Sino-Forest Sees Paulson & Co Sell Out As Fraud Allegations Linger

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Sino-Forest Corp.’s recent troubles a prime example of fraudulent reporting allegations negatively impacting on Chinese companies listed overseas

By Kaitlin Shung

Jun. 21 – Sino-Forest Corporation, a forestry company based in Mainland China and managed from Hong Kong, faced another setback this week when its largest shareholder dumped the entirety of its 34.7 million shares (a 14 percent stake in the company) back into the market.

“Due to the uncertainty over Sino-Forest’s public disclosures and financial statements, we have sold our stock and await the results of the independent committee’s investigation,” the former shareholder Paulson & Co., an investment firm led by famous investor John Paulson, said in a statement released through a PR agency.

Listed on the Toronto Stock Exchange since the mid-1990s, Sino-Forest Corp. had developed a long-standing and good reputation among analysts. However, earlier this month the company faced allegations of fraud and mismanagement from Muddy Waters Research which sent investors running the other way. The allegations were questionable, but prompted a new and critical look at the company’s accounting books and assets. Sino-Forest responded by assembling a task force with the intention of regaining investor confidence, but despite this, and its rejection of the claims against it, Sino-Forest has seen its share-price fall more than 70 percent since the beginning of this month.

Recent results in overseas trading suggest that Sino-Forest’s recent struggles aren’t singular or unprecedented. The Globe and Mail reported this week that its own investigation revealed extremely high investment risk among all 60 Chinese companies listed in Canada. Similarly, in the United States, high risk has been manifesting itself in plummeting prices among Chinese stocks. Of the 12 Chinese companies that have debuted on U.S. bourses this year, only two are trading above their IPO prices, according to data from the investment research company Morningstar.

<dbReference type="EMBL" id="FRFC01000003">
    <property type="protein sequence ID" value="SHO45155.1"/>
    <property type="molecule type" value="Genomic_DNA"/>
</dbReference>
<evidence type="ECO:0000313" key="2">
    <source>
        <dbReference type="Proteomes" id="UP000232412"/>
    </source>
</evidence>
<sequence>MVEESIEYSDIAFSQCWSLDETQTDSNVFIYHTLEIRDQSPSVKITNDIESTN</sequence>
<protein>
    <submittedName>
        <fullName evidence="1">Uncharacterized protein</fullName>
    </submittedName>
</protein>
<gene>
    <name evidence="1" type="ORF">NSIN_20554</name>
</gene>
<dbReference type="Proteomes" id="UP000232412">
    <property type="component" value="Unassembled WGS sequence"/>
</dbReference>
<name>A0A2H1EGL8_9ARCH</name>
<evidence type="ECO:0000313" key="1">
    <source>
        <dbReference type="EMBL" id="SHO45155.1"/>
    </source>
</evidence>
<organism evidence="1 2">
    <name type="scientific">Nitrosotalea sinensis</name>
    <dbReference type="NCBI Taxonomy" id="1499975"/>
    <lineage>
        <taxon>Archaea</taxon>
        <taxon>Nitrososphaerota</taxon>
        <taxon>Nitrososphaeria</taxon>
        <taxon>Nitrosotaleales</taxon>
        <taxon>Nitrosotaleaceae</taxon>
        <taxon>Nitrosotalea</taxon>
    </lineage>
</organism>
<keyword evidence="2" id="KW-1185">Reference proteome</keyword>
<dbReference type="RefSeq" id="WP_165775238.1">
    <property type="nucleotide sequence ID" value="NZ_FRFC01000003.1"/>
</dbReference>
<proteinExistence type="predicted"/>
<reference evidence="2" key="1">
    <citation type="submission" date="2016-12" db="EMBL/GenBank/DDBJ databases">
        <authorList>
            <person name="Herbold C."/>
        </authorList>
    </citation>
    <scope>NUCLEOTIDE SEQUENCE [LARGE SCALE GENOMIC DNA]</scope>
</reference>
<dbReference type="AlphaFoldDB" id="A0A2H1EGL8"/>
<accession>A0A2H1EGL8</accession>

Sino-Forest is perhaps the poster child for one of the most pressing issues facing Chinese companies going public in a foreign market: a sense of mistrust. That, accompanied by a lack of transparency, information and accounting clarity, has led many analysts and investors to classify Chinese companies as “high risk” options.

“The drumbeat out of China right now is that certainly there’s an air of fraud and of different sets of numbers for Chinese reporting versus U.S. reporting,” said Bill Burh, an analyst with Morningstar.

Foreign investors face numerous challenges when they consider Chinese companies, including language and culture barriers. On a deeper level, despite communication aides like the Internet, accessing information on Chinese companies is no easy feat. Information isn’t always easy to find or confirm, and non-transparent as well as potentially unreliable accounting data turn investors away.

Inability to easily access information affects a wider audience through hindering auditors and regulators. The Wall Street Journal reported that the U.S. government’s accounting regulator, the Public Company Accounting Oversight Board, had no agreement in place to audit financial statements of their Chinese counterparts. This undoubtedly leaves a gap for American investors who rely on this data to make investment decisions.

A study by Wei Wang and Kee-Hong Bae found that in 2007, when Chinese stocks were on the rise, a notable part of success for Chinese firms in foreign markets was simply having the name “China” in their stock titles. Today, this clearly isn’t the case as investors scrutinize their options in an increasingly reserved market. Sino-Forest’s challenges have highlighted that a lack of transparency and standardization of accounting practices is making North American stock markets a difficult place for Chinese companies to survive.

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